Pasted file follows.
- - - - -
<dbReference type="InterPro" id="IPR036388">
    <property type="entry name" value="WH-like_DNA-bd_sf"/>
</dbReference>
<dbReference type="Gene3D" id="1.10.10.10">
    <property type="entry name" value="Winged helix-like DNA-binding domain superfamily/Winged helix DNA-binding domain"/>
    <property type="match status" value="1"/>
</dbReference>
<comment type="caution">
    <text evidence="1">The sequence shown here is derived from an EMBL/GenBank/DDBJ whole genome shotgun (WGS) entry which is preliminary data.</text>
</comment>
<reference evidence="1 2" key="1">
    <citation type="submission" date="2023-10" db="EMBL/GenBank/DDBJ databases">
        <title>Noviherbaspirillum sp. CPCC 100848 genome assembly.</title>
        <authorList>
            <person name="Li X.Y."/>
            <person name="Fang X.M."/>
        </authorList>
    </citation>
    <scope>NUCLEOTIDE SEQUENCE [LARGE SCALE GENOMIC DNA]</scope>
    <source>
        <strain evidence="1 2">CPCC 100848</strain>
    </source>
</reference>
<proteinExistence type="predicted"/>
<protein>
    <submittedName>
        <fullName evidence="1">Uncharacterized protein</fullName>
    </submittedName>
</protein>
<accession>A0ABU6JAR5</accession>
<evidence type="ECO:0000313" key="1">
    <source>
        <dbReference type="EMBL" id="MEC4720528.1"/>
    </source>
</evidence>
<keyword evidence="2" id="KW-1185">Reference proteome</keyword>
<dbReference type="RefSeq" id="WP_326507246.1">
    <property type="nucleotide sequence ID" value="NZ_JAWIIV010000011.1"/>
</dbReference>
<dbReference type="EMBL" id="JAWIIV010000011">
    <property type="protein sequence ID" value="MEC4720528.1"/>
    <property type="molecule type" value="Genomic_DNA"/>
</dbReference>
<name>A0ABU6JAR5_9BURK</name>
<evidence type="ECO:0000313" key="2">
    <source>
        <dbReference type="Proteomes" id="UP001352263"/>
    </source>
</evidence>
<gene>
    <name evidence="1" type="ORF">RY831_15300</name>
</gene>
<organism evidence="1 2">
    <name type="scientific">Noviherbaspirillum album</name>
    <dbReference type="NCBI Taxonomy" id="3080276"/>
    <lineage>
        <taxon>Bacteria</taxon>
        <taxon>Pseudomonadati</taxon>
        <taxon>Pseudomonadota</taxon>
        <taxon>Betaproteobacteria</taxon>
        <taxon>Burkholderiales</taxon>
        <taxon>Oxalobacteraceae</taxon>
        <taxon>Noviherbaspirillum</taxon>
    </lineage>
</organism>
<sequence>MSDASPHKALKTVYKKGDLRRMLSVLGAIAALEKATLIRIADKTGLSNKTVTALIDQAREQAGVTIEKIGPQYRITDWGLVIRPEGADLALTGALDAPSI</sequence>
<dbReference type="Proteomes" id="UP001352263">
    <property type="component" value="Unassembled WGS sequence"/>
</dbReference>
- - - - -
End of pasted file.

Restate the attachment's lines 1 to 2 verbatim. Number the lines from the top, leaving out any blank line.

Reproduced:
<dbReference type="InterPro" id="IPR036388">
    <property type="entry name" value="WH-like_DNA-bd_sf"/>